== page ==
During the seminar there are many breaks for people that have to visit the restroom and don’t want to miss anything, however Scott almost never leaves the room, he’s there signing autographs, taking pictures, answering questions and just chit chatting with everyone that wants to, it doesn’t matter if it’s before the show or after, he always takes time for the people that want something…. now one could ask why I write this down…. for me personally it’s a very important part of being successful, giving back to your “fan” base is one of the most important things there is, and some people will “fake” this and that will some day surface, but people like Scott (and I have to add up until now all the people I’ve gotten to know from Kelbymedia, it’s like they attract those people) are real, they really enjoy the interaction with the students and really listen…. and now we get to the point why I mentioned this.

Couldn't resist of course

A growing seminar
During the tour, the seminar changes, Scott keeps adding stuff that people ask for.
During the seminar you have to fill out a form in which you can also say what you would like to see in the next seminar, and believe it or not it DOES get added, for me that’s something that gives the whole “experience” so much more. I’ve seen so many seminars that are “fixed” or in other words where you can’t ask questions that go beyond the material, not with this one, he included some questions that were asked during the breaks and he also showed some videos and new shoots and techniques that were added later on and were not in the workbook.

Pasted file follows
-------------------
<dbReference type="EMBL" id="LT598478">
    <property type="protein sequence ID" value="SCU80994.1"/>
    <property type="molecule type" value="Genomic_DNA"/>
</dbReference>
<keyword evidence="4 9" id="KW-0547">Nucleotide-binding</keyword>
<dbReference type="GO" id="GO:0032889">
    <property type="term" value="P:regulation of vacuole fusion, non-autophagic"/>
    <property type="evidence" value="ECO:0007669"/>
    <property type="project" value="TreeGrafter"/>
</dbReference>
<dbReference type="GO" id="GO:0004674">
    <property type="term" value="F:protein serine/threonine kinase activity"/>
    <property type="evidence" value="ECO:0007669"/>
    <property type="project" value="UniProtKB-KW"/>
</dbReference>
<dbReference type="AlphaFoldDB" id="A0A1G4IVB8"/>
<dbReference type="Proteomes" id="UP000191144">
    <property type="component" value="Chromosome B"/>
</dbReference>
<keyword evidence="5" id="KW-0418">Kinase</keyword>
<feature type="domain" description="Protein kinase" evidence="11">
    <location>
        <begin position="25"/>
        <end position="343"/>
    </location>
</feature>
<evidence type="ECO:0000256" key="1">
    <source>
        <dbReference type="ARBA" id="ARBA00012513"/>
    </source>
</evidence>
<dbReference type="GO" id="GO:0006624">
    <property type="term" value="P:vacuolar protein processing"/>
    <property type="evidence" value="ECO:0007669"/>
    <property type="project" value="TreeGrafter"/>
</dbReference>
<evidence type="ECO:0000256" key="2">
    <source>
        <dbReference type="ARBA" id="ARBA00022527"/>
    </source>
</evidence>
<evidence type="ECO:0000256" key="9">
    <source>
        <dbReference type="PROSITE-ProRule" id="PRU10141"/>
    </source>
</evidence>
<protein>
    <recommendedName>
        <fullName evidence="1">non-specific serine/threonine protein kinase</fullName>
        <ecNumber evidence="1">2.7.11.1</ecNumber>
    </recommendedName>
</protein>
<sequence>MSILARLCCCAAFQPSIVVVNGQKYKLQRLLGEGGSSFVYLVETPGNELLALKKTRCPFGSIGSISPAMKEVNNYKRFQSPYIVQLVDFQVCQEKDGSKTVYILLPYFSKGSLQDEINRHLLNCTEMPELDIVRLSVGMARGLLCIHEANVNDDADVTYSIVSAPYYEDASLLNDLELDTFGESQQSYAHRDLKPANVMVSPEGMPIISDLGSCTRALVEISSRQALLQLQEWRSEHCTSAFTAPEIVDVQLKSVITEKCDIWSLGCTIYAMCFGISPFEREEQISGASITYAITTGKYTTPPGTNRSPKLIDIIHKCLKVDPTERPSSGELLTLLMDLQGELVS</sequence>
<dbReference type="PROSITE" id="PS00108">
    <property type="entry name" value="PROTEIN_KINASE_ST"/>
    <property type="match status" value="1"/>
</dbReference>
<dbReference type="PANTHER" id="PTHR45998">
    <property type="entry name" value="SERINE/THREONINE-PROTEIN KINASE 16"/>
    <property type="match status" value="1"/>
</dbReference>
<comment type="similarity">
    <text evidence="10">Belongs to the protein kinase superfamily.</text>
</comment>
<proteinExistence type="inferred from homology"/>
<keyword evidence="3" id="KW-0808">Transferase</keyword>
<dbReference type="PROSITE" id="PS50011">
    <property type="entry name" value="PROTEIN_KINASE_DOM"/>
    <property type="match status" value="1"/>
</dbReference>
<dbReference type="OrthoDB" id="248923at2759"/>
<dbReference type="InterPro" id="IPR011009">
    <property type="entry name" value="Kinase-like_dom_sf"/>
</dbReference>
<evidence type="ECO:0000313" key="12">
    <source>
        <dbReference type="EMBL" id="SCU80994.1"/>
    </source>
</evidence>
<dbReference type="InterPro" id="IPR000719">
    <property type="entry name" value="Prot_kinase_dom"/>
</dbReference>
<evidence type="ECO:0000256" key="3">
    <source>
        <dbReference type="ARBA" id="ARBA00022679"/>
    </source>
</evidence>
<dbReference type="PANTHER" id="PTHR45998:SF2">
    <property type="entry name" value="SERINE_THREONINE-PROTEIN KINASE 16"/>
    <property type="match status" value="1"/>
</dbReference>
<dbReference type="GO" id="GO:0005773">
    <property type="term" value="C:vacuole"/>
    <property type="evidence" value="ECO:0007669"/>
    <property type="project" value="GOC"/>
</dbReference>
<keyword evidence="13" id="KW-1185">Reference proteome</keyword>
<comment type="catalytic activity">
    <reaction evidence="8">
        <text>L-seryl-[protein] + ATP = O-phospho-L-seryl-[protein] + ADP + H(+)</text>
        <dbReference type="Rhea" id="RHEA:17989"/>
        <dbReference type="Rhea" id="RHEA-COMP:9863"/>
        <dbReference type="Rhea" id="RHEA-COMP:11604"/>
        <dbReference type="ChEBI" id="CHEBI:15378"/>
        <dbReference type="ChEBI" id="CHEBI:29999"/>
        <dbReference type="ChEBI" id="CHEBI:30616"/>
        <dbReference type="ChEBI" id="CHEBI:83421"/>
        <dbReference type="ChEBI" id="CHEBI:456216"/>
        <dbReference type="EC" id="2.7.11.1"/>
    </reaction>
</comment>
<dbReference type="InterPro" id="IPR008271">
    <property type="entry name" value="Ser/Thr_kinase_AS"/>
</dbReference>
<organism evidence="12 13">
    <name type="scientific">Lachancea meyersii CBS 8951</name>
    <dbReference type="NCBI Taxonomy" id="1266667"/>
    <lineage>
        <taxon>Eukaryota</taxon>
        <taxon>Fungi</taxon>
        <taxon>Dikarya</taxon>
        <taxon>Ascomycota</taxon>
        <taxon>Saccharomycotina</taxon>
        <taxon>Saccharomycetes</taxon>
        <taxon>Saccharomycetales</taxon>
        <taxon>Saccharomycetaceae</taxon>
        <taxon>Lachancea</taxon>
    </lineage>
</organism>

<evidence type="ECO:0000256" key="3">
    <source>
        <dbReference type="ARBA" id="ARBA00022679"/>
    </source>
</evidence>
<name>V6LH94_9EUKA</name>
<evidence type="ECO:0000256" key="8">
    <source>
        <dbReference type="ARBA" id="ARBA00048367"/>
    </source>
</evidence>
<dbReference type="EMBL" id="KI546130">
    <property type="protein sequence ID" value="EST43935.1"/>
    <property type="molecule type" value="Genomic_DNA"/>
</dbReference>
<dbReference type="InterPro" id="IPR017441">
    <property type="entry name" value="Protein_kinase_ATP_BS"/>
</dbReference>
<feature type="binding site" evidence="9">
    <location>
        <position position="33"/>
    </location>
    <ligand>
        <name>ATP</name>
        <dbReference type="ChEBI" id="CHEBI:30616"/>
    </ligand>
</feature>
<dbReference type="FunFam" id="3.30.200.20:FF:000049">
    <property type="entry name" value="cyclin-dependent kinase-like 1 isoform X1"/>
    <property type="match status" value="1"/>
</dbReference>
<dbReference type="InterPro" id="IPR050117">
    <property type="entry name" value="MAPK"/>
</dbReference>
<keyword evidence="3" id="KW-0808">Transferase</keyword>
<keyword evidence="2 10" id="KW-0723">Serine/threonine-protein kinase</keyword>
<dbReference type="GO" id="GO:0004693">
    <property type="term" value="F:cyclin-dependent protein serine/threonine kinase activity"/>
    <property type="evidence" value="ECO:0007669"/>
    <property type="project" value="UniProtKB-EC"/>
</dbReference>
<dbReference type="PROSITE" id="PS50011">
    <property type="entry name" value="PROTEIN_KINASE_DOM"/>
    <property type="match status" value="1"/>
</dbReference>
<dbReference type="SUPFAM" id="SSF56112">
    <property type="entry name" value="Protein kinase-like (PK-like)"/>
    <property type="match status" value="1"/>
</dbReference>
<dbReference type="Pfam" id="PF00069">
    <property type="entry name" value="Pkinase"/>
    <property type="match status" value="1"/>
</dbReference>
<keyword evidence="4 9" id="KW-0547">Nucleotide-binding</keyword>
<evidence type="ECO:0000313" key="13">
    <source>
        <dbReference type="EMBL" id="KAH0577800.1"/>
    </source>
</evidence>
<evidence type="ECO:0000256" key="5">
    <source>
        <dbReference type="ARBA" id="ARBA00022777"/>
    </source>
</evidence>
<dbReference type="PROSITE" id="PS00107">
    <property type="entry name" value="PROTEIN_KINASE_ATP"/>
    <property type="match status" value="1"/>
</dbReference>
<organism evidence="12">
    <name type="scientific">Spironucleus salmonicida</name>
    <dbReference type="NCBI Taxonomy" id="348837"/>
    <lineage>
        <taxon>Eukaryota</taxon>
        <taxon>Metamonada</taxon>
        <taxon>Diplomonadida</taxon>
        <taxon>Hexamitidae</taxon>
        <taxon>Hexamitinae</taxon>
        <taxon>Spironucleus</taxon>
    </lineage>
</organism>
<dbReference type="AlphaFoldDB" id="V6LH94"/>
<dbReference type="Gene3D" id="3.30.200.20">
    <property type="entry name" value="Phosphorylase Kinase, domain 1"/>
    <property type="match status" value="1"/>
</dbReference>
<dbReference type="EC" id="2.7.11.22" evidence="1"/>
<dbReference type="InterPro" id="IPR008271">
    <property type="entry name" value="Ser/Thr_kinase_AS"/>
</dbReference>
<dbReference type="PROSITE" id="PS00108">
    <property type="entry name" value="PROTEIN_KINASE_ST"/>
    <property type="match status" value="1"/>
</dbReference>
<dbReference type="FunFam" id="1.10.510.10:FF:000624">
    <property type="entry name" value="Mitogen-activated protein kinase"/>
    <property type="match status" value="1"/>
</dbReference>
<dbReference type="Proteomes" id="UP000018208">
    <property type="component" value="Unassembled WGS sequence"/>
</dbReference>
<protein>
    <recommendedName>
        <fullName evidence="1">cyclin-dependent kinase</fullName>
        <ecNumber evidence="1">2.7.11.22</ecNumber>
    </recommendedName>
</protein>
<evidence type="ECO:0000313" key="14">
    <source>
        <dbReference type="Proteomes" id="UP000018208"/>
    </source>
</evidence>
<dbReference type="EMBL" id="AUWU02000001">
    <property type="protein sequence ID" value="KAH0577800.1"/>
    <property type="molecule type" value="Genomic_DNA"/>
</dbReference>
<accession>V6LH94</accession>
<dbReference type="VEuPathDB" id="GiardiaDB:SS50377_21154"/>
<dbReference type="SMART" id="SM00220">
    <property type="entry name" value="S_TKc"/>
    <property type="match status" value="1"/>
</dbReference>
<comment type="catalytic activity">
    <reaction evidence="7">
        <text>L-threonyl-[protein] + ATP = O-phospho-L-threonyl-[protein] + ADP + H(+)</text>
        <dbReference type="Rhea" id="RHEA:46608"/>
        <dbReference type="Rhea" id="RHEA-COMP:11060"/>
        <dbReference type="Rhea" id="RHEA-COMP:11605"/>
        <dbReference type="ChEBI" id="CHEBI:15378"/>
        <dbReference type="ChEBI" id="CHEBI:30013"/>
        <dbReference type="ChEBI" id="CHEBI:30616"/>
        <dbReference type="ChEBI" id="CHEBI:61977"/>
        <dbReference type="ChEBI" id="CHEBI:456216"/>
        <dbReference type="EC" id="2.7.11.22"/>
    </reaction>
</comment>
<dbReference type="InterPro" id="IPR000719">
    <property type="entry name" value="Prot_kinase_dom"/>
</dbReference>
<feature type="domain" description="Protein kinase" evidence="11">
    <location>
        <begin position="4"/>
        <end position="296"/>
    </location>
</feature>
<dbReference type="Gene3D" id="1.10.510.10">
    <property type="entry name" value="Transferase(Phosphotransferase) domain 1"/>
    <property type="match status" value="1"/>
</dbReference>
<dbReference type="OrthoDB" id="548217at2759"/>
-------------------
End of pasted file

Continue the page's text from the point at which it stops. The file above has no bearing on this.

Wendy and Brad, you really sometimes have to feel sorry for them with all the jokes and teasing they have to endure.

More than a seminar
During the breaks you can stay in the room, go to the restroom or visit one of the booths that were setup in the room next to the seminar room. My friends from OnOne were there (love their stuff), but also Adobe and of course Kelby training were you could join NAPP (if you’re not a member yet you’re really missing out on some fun stuff) and buy some of the Kelbytraining instructional DVDs (including mine). OnOne’s Bob also told something about their products, I really wanted to see this but was dragged outside by someone who wanted to talk to me, and I missed that one (sorry Bob).